WASHINGTON - The United States believes Moscow provided Ukrainian rebels with the missile launchers that downed Malaysia Airlines Flight MH17, and moved them back into Russia after it was hit, US newspapers reported late Saturday.
A US official speaking on condition of anonymity told the Washington Post intelligence services were "starting to get indications... a little more than a week ago" that three Russian launchers had been moved into Ukraine.
The Post said Vitaly Nayda, Ukraine's counterintelligence chief, had photographs and related evidence that three Buk M-1 antiaircraft missile systems moved from rebel-held territory into Russia early Friday, less than 12 hours after the plane was downed.
"We do believe they were trying to move back into Russia at least three Buk [missile launch] systems," the US official told the Post.
Kiev has accused the pro-Moscow militias of using a Russian-supplied Buk system to down the jet after confusing it with a Ukrainian military transporter.
According to Nayda, two antiaircraft systems were spotted entering Russia at 2 am Friday, one with its full complement of four missiles but the other apparently missing a missile.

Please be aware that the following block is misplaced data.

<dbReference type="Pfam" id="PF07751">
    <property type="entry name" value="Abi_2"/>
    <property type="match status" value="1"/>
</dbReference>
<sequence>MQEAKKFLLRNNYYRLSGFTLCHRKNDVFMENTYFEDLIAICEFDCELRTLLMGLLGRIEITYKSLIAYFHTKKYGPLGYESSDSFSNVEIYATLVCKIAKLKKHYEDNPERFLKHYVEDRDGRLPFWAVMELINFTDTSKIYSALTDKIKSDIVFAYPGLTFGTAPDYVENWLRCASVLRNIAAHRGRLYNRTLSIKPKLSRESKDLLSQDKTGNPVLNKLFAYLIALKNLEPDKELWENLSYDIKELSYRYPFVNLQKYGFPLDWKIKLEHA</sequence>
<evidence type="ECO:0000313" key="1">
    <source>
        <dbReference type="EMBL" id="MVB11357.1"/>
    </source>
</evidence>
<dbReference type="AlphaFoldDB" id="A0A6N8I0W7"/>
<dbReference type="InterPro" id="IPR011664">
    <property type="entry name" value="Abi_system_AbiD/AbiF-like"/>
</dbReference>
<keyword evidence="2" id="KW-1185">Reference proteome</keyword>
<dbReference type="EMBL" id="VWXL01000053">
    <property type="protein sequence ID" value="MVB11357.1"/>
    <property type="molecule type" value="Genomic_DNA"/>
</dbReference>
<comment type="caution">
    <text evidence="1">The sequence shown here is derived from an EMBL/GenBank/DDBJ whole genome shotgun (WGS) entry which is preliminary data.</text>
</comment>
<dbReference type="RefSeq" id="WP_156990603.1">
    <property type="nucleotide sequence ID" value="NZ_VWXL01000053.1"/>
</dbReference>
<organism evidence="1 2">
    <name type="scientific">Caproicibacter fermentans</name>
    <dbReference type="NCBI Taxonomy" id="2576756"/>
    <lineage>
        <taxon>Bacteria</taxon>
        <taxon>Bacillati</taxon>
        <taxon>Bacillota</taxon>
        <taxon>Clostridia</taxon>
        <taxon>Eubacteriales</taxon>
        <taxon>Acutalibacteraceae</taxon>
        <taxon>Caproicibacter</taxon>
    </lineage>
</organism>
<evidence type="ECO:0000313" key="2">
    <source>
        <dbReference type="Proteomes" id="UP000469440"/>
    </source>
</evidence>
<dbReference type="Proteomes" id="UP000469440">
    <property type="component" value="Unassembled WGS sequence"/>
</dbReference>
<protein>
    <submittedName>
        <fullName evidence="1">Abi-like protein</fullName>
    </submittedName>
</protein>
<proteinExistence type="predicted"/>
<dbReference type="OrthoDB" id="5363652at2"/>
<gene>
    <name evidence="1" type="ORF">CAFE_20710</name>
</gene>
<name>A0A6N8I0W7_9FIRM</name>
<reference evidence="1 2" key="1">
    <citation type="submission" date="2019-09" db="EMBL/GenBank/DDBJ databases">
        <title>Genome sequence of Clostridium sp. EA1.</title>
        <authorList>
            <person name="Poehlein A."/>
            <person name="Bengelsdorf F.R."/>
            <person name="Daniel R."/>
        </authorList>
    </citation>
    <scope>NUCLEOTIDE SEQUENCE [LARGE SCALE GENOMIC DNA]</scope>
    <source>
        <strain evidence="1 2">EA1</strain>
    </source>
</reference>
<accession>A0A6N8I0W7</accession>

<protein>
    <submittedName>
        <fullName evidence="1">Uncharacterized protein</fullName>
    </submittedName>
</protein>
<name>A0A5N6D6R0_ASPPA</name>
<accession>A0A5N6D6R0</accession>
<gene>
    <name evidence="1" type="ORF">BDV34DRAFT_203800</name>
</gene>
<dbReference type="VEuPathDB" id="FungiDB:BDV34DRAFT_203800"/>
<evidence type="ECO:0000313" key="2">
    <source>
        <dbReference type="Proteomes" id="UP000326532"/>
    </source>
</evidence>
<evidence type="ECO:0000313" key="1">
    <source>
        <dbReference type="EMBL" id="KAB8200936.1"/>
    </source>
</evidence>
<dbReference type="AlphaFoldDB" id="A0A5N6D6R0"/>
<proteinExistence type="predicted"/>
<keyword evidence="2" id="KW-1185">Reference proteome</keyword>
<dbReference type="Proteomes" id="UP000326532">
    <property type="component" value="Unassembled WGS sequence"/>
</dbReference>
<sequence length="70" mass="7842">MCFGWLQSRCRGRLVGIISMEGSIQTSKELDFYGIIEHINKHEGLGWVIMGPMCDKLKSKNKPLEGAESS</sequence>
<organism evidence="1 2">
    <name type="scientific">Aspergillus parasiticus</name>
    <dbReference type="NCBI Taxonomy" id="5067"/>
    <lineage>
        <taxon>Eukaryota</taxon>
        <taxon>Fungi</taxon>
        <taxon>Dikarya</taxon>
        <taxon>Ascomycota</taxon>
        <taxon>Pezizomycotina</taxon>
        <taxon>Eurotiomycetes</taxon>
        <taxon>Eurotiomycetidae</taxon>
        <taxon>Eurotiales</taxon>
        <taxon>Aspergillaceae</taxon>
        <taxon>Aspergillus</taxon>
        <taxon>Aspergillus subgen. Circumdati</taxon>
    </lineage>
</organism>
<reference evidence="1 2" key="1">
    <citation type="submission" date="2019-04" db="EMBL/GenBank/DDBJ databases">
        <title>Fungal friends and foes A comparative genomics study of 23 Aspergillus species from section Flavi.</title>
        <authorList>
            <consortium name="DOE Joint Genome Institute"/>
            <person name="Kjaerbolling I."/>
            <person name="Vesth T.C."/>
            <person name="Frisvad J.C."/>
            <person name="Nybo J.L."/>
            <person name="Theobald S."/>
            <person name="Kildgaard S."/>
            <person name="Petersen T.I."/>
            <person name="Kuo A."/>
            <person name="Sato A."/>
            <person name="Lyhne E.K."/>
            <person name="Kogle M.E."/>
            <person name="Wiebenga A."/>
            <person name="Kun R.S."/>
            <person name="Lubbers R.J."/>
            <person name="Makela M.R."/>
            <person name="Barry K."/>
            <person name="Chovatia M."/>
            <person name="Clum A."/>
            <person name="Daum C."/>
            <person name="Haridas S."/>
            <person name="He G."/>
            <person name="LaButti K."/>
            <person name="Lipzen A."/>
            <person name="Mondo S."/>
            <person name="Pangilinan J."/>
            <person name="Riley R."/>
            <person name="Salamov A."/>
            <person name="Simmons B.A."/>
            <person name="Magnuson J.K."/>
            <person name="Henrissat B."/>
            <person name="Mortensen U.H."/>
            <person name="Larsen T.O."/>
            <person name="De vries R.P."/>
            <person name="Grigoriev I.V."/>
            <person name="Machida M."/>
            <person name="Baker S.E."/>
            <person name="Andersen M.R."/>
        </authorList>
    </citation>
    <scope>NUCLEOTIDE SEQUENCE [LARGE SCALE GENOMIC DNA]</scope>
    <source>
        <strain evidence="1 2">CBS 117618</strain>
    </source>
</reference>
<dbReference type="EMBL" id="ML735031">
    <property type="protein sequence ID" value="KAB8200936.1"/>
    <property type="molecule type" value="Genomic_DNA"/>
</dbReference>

Two hours later, at 4 am, Nayda said a convoy of vehicles that included one of the launchers crossed into Russia.
The Buk systems, also known as the SA-11 Gadfly, are self-propelled tracked vehicles that carry surface to air missiles.
US President Barack Obama and major world leaders believe the Malaysia Airlines jet was blown out of the sky at 33,000 feet (10,000 metres) by a sophisticated surface-to-air missile fired from rebel-controlled territory.
The attack killed all 298 people on board.
Ukraine accuses Russia of helping the militias to hide and destroy key evidence that could prove their alleged involvement.
"The assumption is they're trying to remove evidence of what they did," an unnamed senior US official told The Wall Street Journal.
The WSJ also quoted the official as saying new US intelligence assessments indicate Moscow likely provided pro-Russia separatists with sophisticated antiaircraft systems in recent days, matching the evidence put forward by Ukraine.
Russian President Vladimir Putin rejects all charges of providing funding or military support to the pro-Russian insurgents, and blames Ukrainian authorities for the tragedy.
Rebel commanders have also denied being in possession of any functioning Buk systems.